New York State’s Homeland Security and Emergency Services has some timely information for residents regarding Home Heating Fire Safety,
Guidelines to help prevent fires from home heating equipment.
Heating equipment is among the leading causes of home fires nationally and in New York State. Very often heating related fires are the result of a lack of maintenance or simple acts of carelessness. Following the guidelines below will help to ensure that you reduce the possibility of experiencing a heating related fire.
1. Fire Prevention
To prevent fires, keep furnishings and other combustibles 36 inches from all heating sources. A heating source too close to combustibles is the leading cause of fires due to home heating. Store matches and other fire starting appliances out of the reach of children. Fires started by children often have tragic results.
2. Follow Proper Maintenance
Proper maintenance and an annual inspection of heat pumps, furnaces, space heaters, wood and coal stoves, fireplaces, chimneys and chimney connections by qualified specialists can prevent fires and save lives. Follow the manufacturer’s instructions for installation, venting, fueling, maintenance and repair. Review the owner’s manual to make sure you remember the operating and safety features.
- Space Heaters – When using portable heaters, do not place them where it is possible for small children or pets to fall against them or to receive a contact burn. Avoid the use of extension cords with electric heaters. Always turn off space heaters before leaving the room or going to bed.
- Fuel Burning Appliances – When taking a heater out of storage in the fall, install batteries and inspect the shut off mechanism and wick for proper operation. Fill the tank with fresh fuel. Let the heater cool down before refueling. Adding fuel to a hot heater can start a dangerous fire.
- Wood Burning Appliances and Fireplaces – Do not burn trash in the wood stove or fireplace. Burn only well-seasoned hardwoods. Be sure the fire you build fits your fireplace or stove, don’t overload it. Be sure wood stoves are installed at least 36 inches away from the wall. Keep combustible materials well away from the fireplace, stove and chimney. Keep the area around them clean. Always use a fireplace screen to prevent sparks from leaving the fireplace and starting a fire. Never leave a fire unattended.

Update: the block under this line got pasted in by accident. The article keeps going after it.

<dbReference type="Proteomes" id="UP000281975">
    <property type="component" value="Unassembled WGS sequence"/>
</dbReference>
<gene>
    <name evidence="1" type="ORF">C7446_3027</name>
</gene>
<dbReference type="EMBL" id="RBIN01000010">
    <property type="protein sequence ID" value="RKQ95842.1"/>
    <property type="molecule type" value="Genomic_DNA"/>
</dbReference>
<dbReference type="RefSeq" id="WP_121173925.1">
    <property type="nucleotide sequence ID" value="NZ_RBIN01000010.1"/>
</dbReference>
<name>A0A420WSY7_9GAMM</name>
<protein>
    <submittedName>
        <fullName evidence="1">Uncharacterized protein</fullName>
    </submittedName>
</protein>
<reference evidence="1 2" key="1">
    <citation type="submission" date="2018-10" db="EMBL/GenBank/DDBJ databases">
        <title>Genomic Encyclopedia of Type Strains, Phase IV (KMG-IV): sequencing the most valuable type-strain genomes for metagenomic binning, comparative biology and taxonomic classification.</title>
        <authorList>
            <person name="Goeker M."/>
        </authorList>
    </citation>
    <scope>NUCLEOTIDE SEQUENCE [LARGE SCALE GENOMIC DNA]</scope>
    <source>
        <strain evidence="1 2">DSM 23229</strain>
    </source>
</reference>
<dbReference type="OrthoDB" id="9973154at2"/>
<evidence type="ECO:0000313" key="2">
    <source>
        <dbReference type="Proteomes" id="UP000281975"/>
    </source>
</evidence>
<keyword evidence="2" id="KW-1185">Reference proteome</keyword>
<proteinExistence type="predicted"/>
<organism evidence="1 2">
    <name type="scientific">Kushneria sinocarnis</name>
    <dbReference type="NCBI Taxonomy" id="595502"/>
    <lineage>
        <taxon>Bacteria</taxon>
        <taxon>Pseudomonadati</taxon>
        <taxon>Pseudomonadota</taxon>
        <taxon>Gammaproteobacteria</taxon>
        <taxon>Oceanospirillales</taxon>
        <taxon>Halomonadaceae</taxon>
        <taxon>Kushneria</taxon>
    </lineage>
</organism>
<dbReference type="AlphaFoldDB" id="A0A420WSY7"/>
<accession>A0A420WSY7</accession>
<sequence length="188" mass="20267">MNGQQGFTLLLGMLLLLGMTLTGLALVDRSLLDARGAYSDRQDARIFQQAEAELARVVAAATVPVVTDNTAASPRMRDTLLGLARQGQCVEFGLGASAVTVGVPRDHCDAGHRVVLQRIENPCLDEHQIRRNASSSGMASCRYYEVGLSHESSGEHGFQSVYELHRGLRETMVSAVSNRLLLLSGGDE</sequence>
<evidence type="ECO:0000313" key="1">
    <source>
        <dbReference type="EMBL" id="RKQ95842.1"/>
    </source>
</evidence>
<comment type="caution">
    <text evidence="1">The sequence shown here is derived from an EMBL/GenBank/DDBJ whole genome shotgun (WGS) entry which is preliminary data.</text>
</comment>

- Chimneys – Creosote accumulation is the leading cause of chimney fires. A chimney that is dirty, blocked or is in disrepair can inhibit proper venting of smoke up the flue and can also cause a chimney fire. Nearly all residential fires originating in the chimney are preventable. An annual chimney inspection by a quali- fied chimney sweep can prevent fire or carbon monoxide poisoning.
- Ashes – Keep wood stoves and fireplaces free of excess ash buildup. Excessive ash buildup prevents good circulation of air needed for combustion. When removing ashes, use a metal container with a tight-fitting cover. Always place ashes in an outside location away from structures. Ashes that seem cool may contain a smoldering charcoal that can start a fire.
3. Be Prepared
No matter how careful you are with home heating, you and your family should be prepared in case fire strikes.
- Install Smoke Detectors – Place smoke detectors on every level of your home and outside each sleeping area. Test your smoke detectors regularly and replace dead bat- teries immediately.
- Make and practice a home escape plan.
Download a copy of this important notice in PDF format from the https://www.dhses.ny.gov/ofpc website.